In December 2007, Congress designated the first week of June as a time for education and advocacy about sudden cardiac arrest. Nearly 400,000 out-of-hospital cardiac arrests occur every year, and 88% of them occur inside the home. But while CPR can double or triple the chance of surviving sudden cardiac arrest, only about a third of victims receive CPR. So if someone in every household learned CPR this week, we would save some lives.
People are often surprised to learn that the American Heart Association and the American Red Cross now support “hands-only” CPR, which does not involve mouth-to-mouth resuscitation. You can learn everything you need to know at www.handsonlycpr.org. As the school year is coming to an end, it’s also a good time to find out whether your children’s schools have AED’s available and accessible. Prompt use of a defibrillator provides the best opportunity to help someone suffering from a cardiac arrest.
And while you’re getting inspired to save a life, you might also want to check out a community of heart disease survivors who are fighting their heart disease head on. Iron Heart Racing is (from their website) a community of “everyday athletes on a mission. It’s quite simple: Compete in endurance races across the globe while raising awareness for healthy heart living and congenital heart disease.” I think they have the potential to do for the community of people living with heart disease what Livestrong has done for cancer awareness and research.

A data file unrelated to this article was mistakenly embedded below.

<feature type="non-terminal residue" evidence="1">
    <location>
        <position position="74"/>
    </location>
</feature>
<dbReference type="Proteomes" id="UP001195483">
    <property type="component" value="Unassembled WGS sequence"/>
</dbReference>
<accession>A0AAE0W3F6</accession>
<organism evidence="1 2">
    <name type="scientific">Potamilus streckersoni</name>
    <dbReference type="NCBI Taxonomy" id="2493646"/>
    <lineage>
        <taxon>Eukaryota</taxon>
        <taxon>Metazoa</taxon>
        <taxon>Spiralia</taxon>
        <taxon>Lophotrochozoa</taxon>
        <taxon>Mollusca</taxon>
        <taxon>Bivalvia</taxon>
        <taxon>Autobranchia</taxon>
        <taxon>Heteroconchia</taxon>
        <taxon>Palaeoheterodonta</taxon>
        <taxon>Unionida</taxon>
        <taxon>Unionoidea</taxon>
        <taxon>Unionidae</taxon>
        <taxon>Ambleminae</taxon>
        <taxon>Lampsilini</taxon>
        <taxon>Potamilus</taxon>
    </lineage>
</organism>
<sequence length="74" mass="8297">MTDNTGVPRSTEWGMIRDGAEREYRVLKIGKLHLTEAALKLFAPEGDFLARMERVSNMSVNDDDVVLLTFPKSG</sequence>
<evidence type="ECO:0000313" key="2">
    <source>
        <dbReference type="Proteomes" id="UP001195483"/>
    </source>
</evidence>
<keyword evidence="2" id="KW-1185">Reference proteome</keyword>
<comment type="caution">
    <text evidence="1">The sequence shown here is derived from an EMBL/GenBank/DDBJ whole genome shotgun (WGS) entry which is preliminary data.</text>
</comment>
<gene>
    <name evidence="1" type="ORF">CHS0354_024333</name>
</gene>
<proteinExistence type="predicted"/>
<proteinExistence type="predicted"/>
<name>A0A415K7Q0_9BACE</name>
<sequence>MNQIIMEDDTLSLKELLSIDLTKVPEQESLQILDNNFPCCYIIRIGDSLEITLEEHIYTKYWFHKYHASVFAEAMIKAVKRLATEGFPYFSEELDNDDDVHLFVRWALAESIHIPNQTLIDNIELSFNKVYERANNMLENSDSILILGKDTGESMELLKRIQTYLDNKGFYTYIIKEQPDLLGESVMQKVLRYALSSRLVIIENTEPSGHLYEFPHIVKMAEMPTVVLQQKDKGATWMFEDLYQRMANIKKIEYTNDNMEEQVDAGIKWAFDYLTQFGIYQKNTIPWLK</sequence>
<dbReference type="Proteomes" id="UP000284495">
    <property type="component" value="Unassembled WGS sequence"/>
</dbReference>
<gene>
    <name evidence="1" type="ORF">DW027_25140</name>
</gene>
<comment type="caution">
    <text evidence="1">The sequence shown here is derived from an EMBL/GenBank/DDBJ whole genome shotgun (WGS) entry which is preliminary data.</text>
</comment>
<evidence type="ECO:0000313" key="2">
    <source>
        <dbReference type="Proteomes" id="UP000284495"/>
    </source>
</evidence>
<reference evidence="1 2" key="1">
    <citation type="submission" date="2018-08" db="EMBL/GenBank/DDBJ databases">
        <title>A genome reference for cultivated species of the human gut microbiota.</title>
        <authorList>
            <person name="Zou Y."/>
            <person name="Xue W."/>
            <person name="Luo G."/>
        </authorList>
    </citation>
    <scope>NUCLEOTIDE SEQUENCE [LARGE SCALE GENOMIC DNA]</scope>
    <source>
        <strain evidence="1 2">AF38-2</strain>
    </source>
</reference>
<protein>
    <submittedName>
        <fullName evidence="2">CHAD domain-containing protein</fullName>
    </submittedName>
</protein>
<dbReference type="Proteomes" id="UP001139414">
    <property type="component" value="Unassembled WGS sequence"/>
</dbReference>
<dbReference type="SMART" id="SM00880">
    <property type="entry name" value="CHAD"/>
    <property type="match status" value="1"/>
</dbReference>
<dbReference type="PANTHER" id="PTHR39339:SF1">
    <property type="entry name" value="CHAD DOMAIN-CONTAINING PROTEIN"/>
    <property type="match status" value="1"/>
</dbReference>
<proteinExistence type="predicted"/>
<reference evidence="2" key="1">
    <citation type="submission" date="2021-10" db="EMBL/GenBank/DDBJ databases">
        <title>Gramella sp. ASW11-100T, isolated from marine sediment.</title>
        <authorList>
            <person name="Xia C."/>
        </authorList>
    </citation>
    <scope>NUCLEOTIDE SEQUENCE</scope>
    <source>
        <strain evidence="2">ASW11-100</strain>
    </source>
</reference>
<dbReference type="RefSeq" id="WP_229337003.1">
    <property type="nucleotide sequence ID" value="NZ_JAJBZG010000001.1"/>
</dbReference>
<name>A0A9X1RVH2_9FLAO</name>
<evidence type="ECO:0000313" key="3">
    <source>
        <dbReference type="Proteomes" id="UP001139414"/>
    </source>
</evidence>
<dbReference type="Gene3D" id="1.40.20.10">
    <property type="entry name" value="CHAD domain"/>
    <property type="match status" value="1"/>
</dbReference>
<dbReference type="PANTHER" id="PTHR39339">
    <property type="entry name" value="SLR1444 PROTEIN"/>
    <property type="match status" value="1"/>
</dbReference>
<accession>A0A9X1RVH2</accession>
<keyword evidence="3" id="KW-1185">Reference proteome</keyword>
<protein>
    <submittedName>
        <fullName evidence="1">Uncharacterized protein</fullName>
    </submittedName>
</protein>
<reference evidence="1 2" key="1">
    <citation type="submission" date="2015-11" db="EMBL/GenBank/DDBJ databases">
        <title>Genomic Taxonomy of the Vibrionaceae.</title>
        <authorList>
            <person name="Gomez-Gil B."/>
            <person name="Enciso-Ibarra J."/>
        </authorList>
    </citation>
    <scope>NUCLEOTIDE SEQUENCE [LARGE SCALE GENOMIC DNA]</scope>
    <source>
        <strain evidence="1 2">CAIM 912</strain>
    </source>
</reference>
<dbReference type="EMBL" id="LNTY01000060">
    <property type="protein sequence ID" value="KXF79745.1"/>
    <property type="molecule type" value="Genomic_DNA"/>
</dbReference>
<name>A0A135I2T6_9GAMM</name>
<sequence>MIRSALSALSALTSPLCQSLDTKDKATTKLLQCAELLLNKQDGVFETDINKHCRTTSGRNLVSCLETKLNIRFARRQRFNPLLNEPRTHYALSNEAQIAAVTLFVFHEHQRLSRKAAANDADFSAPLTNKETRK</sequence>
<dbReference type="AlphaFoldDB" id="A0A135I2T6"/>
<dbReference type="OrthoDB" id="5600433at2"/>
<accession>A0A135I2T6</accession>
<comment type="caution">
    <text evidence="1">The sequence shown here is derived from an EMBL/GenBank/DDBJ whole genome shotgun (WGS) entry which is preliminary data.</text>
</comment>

But read further and you’ll realize that in addition to sponsoring running events and raising money for cardiac charities, the Iron Heart Foundation is also taking things to the next level – the Iron level – by creating a documentary about eight “cardiathletes” who have all undergone heart surgery, and are now taking on an Ironman Triathlon. Their hope is to raise awareness about heart disease and try to convince people living with it that, in many cases, they can still dream big under proper medical supervision. As a cardiologist, I see the benefits of cardiac rehabilitation in people who have undergone surgery, but I’m also curious to learn more about these extreme athletes and their journeys, as well as the doctors who are helping them to be hopefully safe along the way.
Check out the preview for Flat Line to Finish Line and let me know what you think. I know I will definitely be watching. All 140 miles…